Turkey’s central bank raised its benchmark interest rate by the most since Recep Tayyip Erdogan came to power 15 years ago, countering the president’s call for lower borrowing costs just two hours before the decision was announced. The currency rallied.
The Monetary Policy Committee led by Governor Murat Cetinkaya on Thursday increased the one-week repo rate by 625 basis points to 24 per cent, more than the median estimate in a Bloomberg survey that called for a hike of 325 basis points.
The bank’s decision came shortly after Erdogan triggered tumult by repeating his hostility to higher borrowing costs and issuing an order that limited the use of foreign currency in domestic transactions. The independence of monetary policy has been in doubt since Erdogan pledged in his election campaign this year to take on a greater role to bring interest rates lower.
“Great decision — made all the more difficult by the huge pressure on the central bank from Erdogan,” said Bluebay Asset Management LLC strategist Tim Ash. “The Turks just gave themselves a chance to hold the lira and rebuild the trust of the market.”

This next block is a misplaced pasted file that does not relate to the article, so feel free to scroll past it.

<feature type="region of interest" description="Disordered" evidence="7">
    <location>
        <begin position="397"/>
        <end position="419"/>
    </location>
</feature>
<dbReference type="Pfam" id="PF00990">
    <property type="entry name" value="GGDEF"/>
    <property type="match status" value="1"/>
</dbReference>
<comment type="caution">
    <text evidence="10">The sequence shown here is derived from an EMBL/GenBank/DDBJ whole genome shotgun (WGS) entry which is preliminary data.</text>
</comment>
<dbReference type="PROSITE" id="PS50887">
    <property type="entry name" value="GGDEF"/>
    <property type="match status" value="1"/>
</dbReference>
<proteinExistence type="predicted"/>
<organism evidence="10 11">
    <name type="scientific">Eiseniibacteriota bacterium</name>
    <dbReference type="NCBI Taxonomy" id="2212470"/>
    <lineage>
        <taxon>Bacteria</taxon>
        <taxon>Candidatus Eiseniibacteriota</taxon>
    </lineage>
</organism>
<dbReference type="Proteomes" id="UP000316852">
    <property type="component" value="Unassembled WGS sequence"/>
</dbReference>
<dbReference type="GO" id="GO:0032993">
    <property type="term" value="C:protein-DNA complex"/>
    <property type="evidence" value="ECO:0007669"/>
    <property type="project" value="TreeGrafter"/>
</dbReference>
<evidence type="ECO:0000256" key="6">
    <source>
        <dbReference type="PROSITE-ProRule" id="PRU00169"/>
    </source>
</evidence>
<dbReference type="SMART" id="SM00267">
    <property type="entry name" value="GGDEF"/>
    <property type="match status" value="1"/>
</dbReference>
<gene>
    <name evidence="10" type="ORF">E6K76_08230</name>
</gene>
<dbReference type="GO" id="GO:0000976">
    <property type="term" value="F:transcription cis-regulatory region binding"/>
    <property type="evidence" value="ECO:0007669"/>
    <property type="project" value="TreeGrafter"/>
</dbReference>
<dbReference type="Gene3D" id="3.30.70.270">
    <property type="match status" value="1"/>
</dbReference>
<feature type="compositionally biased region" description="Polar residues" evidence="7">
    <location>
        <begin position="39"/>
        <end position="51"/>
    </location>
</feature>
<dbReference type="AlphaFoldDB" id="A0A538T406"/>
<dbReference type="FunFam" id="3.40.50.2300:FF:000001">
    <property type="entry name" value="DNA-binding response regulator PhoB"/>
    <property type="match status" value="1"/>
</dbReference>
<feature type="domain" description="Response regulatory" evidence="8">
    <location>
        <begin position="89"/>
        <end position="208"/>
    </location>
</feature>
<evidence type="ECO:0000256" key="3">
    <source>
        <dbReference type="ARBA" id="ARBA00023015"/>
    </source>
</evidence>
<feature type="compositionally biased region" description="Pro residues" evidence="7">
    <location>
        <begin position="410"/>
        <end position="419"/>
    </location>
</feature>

The lira rose after the decision and was trading 3.1 per cent higher at 6.1604 per dollar at 2:23 p.m. in Istanbul. It has lost around 40 percent of its value this year.
Turkey’s financial troubles have helped fuel an investor exodus from emerging markets in other regions -- with the Argentine peso and the South African rand sliding. Rising US interest rates have discouraged the riskier reach for yield, deepening home-grown crises.
Before the move by policy makers in Ankara Thursday, the run on the currency forced the central bank to deliver some tightening where it could. They increased the cost of cash to commercial lenders by around 150 basis points last month by forcing them to use a borrowing tool costlier than the one-week repo rate.
Earlier in the day, Erdogan published an executive decree that forces contracts between two entities in Turkey to be made in liras rather than foreign currencies.
The measure applies to contracts on the buying and selling of any kind of property, real estate, transportation, financial leasing, leasing, services and products, according to the decree published in the Official Gazette.
The measure will create “total chaos" and is probably impossible to implement within the time frame allotted, according to Hulusi Belgu, head of the Turkish shopping malls investors association. He said the sector had $15 billion in debt and that 70 percent of all shopping mall rent contracts were priced in foreign currency.